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Estonia’s sexiest hotel

Forget the TV version, this love island is the real thing
Romance is alive and well on the tiny island of Muhu, as Joanne O’Connor discovered when she gatecrashed a proposal at Estonia’s loveliest hotel

By Joanne O’Connor

The Observer, September 24, 2006

I’m standing next to a grand piano in a candlelit room singing backing vocals, while an Estonian man in a white towelling bathrobe and slippers serenades his fiancée. Imre, the hotel owner, is playing the piano, while my friend Carole and I fill in with the harmonies. I have no idea how this happened. And from the bewildered look on the fiancée’s face, neither has she. 

The serenade is the climax of, quite possibly, the most elaborate marriage proposal ever. It began with a meal for two on the hotel’s wooden jetty, looking out across the sparkling waters of the bay. This was followed by champagne in the seawater hot tub on the beach under a pink twilight sky, where the question was popped. The dripping bride-to-be was then carried from the hot tub to the hotel lounge, where she was greeted by a rendition of Van Morrison’s ‘Have I Told You Lately?’ so flat that it made Holland look like the Himalayas.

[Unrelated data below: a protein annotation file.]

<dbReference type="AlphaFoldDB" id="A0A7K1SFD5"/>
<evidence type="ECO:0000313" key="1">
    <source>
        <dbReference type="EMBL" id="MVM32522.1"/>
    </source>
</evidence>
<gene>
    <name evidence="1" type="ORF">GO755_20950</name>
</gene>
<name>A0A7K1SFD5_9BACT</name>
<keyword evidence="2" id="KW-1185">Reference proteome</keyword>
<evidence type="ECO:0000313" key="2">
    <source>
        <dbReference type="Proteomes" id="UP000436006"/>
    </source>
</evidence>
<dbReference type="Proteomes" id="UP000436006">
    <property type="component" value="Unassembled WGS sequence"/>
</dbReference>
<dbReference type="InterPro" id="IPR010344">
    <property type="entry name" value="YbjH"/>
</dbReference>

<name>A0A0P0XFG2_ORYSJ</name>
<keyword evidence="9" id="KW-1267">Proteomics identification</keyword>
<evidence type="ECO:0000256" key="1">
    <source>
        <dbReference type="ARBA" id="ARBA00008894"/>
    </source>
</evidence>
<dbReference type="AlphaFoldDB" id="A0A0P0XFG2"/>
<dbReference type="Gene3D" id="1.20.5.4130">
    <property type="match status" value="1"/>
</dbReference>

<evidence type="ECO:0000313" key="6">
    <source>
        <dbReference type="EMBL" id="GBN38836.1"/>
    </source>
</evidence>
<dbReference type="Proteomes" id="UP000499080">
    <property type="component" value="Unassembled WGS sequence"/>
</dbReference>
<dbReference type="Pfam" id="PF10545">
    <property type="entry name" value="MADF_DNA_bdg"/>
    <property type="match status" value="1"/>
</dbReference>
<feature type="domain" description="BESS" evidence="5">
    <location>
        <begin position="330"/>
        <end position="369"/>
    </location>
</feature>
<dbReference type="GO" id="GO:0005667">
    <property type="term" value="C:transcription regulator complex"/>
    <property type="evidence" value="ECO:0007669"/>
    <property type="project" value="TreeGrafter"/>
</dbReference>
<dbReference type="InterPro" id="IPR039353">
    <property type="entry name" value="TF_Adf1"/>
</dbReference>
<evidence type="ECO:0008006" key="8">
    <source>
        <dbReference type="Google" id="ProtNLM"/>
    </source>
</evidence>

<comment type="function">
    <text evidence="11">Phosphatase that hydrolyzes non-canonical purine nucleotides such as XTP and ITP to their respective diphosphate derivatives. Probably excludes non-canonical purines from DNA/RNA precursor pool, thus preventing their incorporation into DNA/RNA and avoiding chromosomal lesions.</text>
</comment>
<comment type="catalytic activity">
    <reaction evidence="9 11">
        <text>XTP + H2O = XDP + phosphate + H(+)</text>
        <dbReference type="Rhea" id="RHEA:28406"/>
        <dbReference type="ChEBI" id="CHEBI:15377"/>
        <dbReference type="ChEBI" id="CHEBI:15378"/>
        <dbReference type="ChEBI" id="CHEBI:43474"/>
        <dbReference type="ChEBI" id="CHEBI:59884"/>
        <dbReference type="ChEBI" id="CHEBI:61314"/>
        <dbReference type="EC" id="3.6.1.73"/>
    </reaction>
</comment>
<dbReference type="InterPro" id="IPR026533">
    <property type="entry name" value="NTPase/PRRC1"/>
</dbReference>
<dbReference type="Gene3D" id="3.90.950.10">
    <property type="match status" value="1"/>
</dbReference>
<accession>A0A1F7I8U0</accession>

Of course, she said yes. How could she not? Pädaste Manor is the kind of hotel that could squeeze romance from the stoniest heart.

On the tiny Estonian island of Muhu, just west of the mainland, the hotel is in a restored 19th-century manor house set on a beautiful bay and surrounded by juniper forests and reed beds. Though it’s just a 90-minute drive and a short ferry crossing away from Tallinn, it feels a million miles away from the capital, with its boisterous bars and hordes (or should that be herds?) of stag parties. Over the past 10 years the crumbling ruins of the estate have gradually been reclaimed from the encroaching forest and sensitively restored by its owners, the Dutch-born Martin Breuer and Imre Sooäär, who doubles up as the local MP (and occasional pianist).